The International Tax Team at Ryan & Wetmore is well-versed in foreign informational filings. For questions or concerns regarding your international accounts and assets, click here to email our foreign tax team.  Please be aware that tax issues are complicated and may vary based on the details of your situation. For this reason, an initial phone call is generally required to obtain the facts and address the questions.

Bethany Bouw CPA, is a manager at Ryan & Wetmore and has been with the firm for over eight years. She has experience with offshore voluntary compliance and assisting taxpayers with foreign asset and entity reporting requirements.

Traci Getz CPA, is a partner with Ryan & Wetmore, P.C. Traci has over fifteen years of experience providing accounting, tax, and consulting services to small and medium-sized business owners. She works with clients to understand their accounting and tax issues while specializing in international tax, healthcare, and construction.

Our firm provides the information in this e-newsletter for general guidance only, and does not constitute the provision of legal advice, tax advice, accounting services, investment advice, or professional consulting of any kind. The information provided herein should not be used as a substitute for consultation with professional tax, accounting, legal, or other competent advisers. Before making any decision or taking any action, you should consult a professional adviser who has been provided with all pertinent facts relevant to your particular situation. Tax articles in this e-newsletter are not intended to be used, and cannot be used by any taxpayer, for the purpose of avoiding accuracy-related penalties that may be imposed on the taxpayer. The information is provided “as is,” with no assurance or guarantee of completeness, accuracy, or timeliness of the information, and without warranty of any kind, express or implied, including but not limited to warranties of performance, merchantability, and fitness for a particular purpose.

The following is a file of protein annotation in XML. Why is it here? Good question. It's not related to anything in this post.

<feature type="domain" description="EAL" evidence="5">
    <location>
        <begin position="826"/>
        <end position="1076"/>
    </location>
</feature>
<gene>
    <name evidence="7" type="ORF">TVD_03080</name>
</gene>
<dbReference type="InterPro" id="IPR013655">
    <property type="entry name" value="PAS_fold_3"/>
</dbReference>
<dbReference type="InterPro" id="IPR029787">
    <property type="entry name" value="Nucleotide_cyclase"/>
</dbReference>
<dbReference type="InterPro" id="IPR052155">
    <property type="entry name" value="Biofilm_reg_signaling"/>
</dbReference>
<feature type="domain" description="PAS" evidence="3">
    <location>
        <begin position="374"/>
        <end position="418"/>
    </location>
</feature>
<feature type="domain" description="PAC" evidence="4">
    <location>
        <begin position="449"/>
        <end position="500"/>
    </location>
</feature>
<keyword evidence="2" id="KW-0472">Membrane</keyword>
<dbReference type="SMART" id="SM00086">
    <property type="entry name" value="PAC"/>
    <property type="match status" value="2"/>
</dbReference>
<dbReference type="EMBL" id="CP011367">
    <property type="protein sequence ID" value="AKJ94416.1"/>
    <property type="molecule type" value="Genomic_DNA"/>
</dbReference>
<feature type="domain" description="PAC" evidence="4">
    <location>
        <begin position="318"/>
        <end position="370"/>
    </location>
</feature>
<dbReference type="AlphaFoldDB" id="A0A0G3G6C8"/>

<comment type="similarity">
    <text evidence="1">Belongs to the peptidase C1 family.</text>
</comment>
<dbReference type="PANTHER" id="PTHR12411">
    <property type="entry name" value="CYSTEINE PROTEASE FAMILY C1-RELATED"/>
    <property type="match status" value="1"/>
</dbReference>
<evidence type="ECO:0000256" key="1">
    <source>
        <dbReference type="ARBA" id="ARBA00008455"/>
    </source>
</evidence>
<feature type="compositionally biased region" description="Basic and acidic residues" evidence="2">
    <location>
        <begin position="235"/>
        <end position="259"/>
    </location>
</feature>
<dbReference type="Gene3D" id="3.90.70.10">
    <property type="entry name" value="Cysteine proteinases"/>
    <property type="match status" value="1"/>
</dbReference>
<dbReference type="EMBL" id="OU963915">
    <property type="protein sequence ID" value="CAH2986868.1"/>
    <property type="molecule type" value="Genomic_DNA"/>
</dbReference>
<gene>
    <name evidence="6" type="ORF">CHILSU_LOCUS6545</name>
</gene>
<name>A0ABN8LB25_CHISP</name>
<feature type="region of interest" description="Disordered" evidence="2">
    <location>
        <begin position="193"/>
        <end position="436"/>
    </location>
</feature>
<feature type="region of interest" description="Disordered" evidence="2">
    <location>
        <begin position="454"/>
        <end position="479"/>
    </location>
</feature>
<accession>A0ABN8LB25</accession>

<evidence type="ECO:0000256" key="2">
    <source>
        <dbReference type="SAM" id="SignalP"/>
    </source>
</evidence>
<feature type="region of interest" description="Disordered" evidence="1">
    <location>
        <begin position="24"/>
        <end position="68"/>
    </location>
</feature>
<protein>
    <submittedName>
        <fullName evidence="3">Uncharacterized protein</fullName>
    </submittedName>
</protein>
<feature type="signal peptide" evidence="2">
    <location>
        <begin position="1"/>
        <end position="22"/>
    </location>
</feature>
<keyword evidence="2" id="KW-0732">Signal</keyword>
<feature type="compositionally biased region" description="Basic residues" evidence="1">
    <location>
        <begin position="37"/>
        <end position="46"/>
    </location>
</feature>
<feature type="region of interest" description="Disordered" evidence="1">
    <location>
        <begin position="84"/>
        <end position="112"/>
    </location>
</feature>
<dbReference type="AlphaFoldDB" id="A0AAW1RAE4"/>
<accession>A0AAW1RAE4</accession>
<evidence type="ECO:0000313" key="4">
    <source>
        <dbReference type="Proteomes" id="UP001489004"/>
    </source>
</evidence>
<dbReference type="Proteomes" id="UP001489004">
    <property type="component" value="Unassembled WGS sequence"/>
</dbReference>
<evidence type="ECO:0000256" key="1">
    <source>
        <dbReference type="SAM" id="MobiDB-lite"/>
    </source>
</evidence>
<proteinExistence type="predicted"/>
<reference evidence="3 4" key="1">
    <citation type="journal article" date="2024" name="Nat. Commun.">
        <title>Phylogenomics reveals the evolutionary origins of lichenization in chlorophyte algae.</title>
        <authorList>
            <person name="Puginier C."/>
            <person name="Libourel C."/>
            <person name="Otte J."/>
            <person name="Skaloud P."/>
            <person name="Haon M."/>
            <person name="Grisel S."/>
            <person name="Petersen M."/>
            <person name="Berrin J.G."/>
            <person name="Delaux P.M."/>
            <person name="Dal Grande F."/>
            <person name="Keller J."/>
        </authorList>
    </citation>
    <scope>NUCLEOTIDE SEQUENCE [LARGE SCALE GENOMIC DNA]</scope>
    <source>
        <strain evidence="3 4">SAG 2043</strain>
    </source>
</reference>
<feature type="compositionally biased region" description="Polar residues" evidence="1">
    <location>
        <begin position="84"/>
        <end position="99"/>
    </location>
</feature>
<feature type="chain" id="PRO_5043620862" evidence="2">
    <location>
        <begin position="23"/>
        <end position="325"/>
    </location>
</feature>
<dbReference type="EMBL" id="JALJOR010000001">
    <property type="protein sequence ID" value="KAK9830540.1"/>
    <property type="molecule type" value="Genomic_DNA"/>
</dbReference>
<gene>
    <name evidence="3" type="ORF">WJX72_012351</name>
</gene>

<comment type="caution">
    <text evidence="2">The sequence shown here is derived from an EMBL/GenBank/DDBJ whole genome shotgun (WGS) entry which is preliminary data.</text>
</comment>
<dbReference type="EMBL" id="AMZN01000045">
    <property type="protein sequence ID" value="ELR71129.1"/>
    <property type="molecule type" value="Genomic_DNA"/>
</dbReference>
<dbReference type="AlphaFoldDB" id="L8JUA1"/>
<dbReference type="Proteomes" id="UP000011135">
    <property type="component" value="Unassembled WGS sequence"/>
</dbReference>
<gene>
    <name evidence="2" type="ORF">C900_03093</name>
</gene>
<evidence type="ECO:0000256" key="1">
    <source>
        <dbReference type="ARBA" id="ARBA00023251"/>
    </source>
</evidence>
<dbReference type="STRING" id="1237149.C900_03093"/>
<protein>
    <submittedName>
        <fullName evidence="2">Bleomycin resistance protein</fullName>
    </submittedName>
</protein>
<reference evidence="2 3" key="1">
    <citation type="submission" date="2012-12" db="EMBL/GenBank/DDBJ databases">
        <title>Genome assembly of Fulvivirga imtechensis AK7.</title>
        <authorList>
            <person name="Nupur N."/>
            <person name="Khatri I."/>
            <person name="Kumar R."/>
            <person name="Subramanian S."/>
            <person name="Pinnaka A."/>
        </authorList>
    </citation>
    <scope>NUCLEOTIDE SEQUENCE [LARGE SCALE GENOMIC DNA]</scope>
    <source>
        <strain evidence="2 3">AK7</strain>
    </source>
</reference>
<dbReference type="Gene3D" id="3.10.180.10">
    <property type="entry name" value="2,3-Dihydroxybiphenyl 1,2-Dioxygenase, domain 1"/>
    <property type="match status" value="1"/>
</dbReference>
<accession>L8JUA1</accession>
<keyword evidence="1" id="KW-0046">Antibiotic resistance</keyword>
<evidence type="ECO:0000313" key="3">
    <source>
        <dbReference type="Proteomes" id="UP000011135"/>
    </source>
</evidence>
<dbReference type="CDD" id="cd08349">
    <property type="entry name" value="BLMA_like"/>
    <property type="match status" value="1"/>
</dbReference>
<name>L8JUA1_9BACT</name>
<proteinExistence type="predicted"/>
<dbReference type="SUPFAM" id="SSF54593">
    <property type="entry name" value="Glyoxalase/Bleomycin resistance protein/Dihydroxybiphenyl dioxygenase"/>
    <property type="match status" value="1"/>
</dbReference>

© Copyright 2017. All rights reserved.
Brought to you by: Ryan + Wetmore